Eastern Air Lines Lockheed Constellations at Washington National Airport. Dexter Press no. 51413, Pub’r Racon Wholesale, Washington D.C. Eastern was a large operator of Constellations, with 79 of different types serving during the period 1945 to 1968. On 30 April 1961 Eastern inaugurated its iconic ‘Air-Shuttle’ service between Washington National and New York-LaGuardia and Boston-Logan, with L1049 Constellation aircraft.

Capital Airlines Vickers Viscount turboprop at Washington Airport. Airline issue. In 1955 Capital became the first U.S. operator of the Viscount.

Eastern Air Lines Lockheed 188 Electra at Washington National Airport. Pub’r Capsco, Washington D.C., no. P61914. Eastern started adding Electra turboprops to its fleet in late 1958, and introduced them on its Air-Shuttle service in 1965. Also in 1958 the airport’s infrastructure expanded with the opening of its ‘North Terminal’.

Eastern Air Lines Boeing 727 and Lockheed Constellation at Washington National Airport. Pub’r: Capsco, no. P72871. Eastern was the launch airline for the 727 and placed it in service on the Philadelphia-Washington-Miami route on 1 February 1964.

Washington National Airport (‘DCA’) 5-View Card. Printed by John Hinde Curteich, Distr. L. B. Prince, Fairfax VA, D. Noble Photos, probably issued in the 1970s or 1980s. In 1970 facilities for TWA and Northwest airlines opened at Washington National. Examples of their aircraft appear in the lower left and center views respectively in this postcard. Delta, Pan Am, United, US Air and other airlines also started serving DCA.

  In 1987 U.S. federal control of Washington National Airport (along with Dulles, the more distant Washington airport that mainly serves longer-haul flights) was transferred to the Metropolitan Washington Airports Authority, an independent interstate agency created by legislation of the State of Virginia and the District of Columbia, with the consent of Congress.

On 12 May 1997 a new modern and taller airport traffic control tower at Washington National was commissioned by the Federal Aviation Administration, and on 27 July 1997 the airport was transformed by the official opening of an entirely new modern north terminal (called Terminals B and C), featuring three levels, 35 aircraft gates and a beautiful ‘National Hall’ concourse with numerous shops and restaurants.

Aerial view of Washington National Airport and its new terminal, issued by the Metropolitan Washington Airports Authority, Alexandria VA. Oversize card, 12.4 x 17.7 cms.

Control Tower and Interior at Washington National Airport. Distr. L. B. Prince Co., Fairfax VA, no. K25434, E. David Luna Photo.

On 6 February 1998 the airport name was changed from ‘Washington National’ to ‘Ronald Reagan Washington National Airport’, in honor of the 40th President of the U.S., who served from 1981 to 1989.  The airport code ‘DCA’ remained the same.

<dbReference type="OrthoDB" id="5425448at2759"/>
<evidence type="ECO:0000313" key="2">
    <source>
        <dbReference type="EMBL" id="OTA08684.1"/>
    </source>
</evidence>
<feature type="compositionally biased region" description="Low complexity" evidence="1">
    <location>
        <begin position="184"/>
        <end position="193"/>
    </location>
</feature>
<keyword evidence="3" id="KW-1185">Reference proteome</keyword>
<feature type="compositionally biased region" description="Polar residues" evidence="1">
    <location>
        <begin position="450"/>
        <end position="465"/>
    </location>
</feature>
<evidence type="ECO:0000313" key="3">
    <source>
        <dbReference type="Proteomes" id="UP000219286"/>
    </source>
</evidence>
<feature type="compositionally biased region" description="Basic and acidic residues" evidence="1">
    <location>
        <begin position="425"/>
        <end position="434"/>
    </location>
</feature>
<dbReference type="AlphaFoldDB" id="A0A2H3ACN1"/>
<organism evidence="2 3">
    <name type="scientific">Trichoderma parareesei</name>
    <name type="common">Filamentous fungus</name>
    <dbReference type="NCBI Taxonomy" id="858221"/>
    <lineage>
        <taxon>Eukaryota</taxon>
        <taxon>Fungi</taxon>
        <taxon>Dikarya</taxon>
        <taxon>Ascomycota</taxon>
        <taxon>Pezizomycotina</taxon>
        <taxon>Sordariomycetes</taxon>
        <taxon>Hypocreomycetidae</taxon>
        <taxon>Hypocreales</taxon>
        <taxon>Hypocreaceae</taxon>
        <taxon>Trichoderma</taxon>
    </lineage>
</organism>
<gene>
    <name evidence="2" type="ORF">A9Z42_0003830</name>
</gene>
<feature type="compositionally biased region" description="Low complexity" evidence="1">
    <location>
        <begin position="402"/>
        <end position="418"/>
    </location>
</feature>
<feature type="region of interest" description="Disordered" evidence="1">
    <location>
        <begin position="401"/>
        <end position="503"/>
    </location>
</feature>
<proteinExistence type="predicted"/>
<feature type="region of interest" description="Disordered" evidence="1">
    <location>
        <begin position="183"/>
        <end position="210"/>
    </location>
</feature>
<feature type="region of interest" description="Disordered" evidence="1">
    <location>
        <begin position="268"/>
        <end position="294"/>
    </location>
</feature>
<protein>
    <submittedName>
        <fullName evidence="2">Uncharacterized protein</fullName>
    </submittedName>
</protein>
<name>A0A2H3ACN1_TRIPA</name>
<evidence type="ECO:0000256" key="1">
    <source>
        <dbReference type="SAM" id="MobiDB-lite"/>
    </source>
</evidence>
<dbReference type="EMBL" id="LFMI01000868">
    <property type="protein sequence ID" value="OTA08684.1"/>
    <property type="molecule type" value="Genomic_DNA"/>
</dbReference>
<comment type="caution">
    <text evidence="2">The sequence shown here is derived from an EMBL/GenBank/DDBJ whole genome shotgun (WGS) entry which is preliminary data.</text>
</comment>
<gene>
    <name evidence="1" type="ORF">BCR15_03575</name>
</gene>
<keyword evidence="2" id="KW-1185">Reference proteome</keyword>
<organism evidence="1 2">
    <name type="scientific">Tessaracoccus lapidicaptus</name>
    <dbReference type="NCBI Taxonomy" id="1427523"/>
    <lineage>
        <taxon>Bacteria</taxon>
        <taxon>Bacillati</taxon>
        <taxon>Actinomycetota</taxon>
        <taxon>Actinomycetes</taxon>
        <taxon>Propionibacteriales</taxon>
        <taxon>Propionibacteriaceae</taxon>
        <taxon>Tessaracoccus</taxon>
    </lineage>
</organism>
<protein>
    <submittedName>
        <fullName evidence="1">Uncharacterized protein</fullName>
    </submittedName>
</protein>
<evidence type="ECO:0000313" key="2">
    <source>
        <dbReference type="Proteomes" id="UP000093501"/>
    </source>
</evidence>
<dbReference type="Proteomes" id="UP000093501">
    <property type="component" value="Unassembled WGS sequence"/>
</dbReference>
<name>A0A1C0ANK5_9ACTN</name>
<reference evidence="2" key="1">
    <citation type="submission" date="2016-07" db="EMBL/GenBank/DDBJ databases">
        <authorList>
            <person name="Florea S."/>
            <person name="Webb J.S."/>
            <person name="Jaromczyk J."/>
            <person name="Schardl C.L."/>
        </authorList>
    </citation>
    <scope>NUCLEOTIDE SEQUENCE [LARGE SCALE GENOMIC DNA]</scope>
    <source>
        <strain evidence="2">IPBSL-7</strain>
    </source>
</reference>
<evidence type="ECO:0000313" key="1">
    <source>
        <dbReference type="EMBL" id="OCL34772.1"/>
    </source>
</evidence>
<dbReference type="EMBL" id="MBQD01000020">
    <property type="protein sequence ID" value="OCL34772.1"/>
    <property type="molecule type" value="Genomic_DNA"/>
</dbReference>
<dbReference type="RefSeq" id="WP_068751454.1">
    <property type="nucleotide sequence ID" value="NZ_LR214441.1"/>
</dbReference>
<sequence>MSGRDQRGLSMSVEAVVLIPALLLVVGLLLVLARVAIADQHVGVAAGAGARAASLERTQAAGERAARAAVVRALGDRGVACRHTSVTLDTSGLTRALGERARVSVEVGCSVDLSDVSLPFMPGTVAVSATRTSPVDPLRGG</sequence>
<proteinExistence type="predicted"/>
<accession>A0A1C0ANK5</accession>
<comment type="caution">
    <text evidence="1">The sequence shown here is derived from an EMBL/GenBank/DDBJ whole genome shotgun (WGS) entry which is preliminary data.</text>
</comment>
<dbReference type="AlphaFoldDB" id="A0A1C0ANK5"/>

Front View of Ronald Reagan Washington National Airport, with Control Tower. Pub’r Shin Sung Souvenir Co., Washington D.C., no. 02642, E. David Luna Photo.

Four View Postcard of Ronald Reagan Washington National Airport. Pub’r Shin Sung Souvenir Co., Washington D.C., no. 02638, E. David Luna Photo.

The original terminal at National Airport is now known as ‘Historic Terminal A’. Not only does it still exist, it has been restored during a period of over ten years, with renovation being completed in 2014. It is now used by three airlines, and it also has an area for historical displays.

Today Reagan Washington National Airport is served by eight airlines: American and jetBlue (in Terminals B and C), Alaska, Delta and United (Terminal B), and Air Canada, Frontier and Southwest (Historic Terminal A). The airport mainly operates as a ‘short-haul’ airport, with flights to destinations no further than 1,250 miles from Washington D.C. per a federally-instituted ‘Perimeter Rule’; however, exceptions to this rule have been granted by the federal government allowing flights to several major cities beyond the perimeter. Also, the largest aircraft types do not operate out of Reagan National because, due to its limited land area, the airport runways are relatively short, the longest being 6,869 ft. (2,094m).

Lastly, Reagan National is also subject to the ‘slot rule’ created by the Federal Aviation Administration at certain high-density airports to reduce congestion; this limits the number of landings and takeoffs per hour. In 2014 American Airlines, in order to obtain government approval for its merger with US Airways, was forced to sell 104 takeoff and landing slots at Reagan National. Almost all of those slots were acquired by Southwest and jetBlue Airlines.

Despite the limitations on number and distance of flights and size of aircraft, Reagan Washington National Airport today is one of the busiest in the U.S. In 2019 it served nearly 24 million passengers. As documented by postcards, the closest airport to the heart of the nation’s capital has come a long way from the sod airstrip at Hoover Field to the modern facility at Reagan National.

Notes:

All postcards shown are in the author’s collection. I estimate their rarity as follows: Rare: the Philadelphia Rapid Transit Air Service card; Uncommon: the scenic flights over Washington card, first two Washington National Airport cards, all cards in the 1940s ‘linen’ set, the card with two Eastern Constellations, the Capital Viscount card, and the oversize aerial view of the new terminal. The rest of the postcards are fairly common.

Be sure to attend Airliners International DCA 2018, where the convention and show will be held virtually next door to Reagan Washington National Airport. See you there !

References:

Metropolitan Washington Airports Authority, Reagan National, website ‘flyreagan.com’. In the top search box, type ‘about the airport’ and in the list that appears click on the first item ‘About Reagan National Airport’.

Website: airfields-freeman.com, tab ‘Abandoned & Little-Known Airfields: Virginia: Arlington County’, by Paul Freeman (revised 18 Feb. 2018).

Website: http://famgus.se/Vykort/APC-WNA.html. This site shows all 18 of the early 1940’s Capsco ‘linen’ postcard set of Washington National Airport.

Szurvoy, Geza. ‘The American Airport’ (MBI Publishing Co., 2003).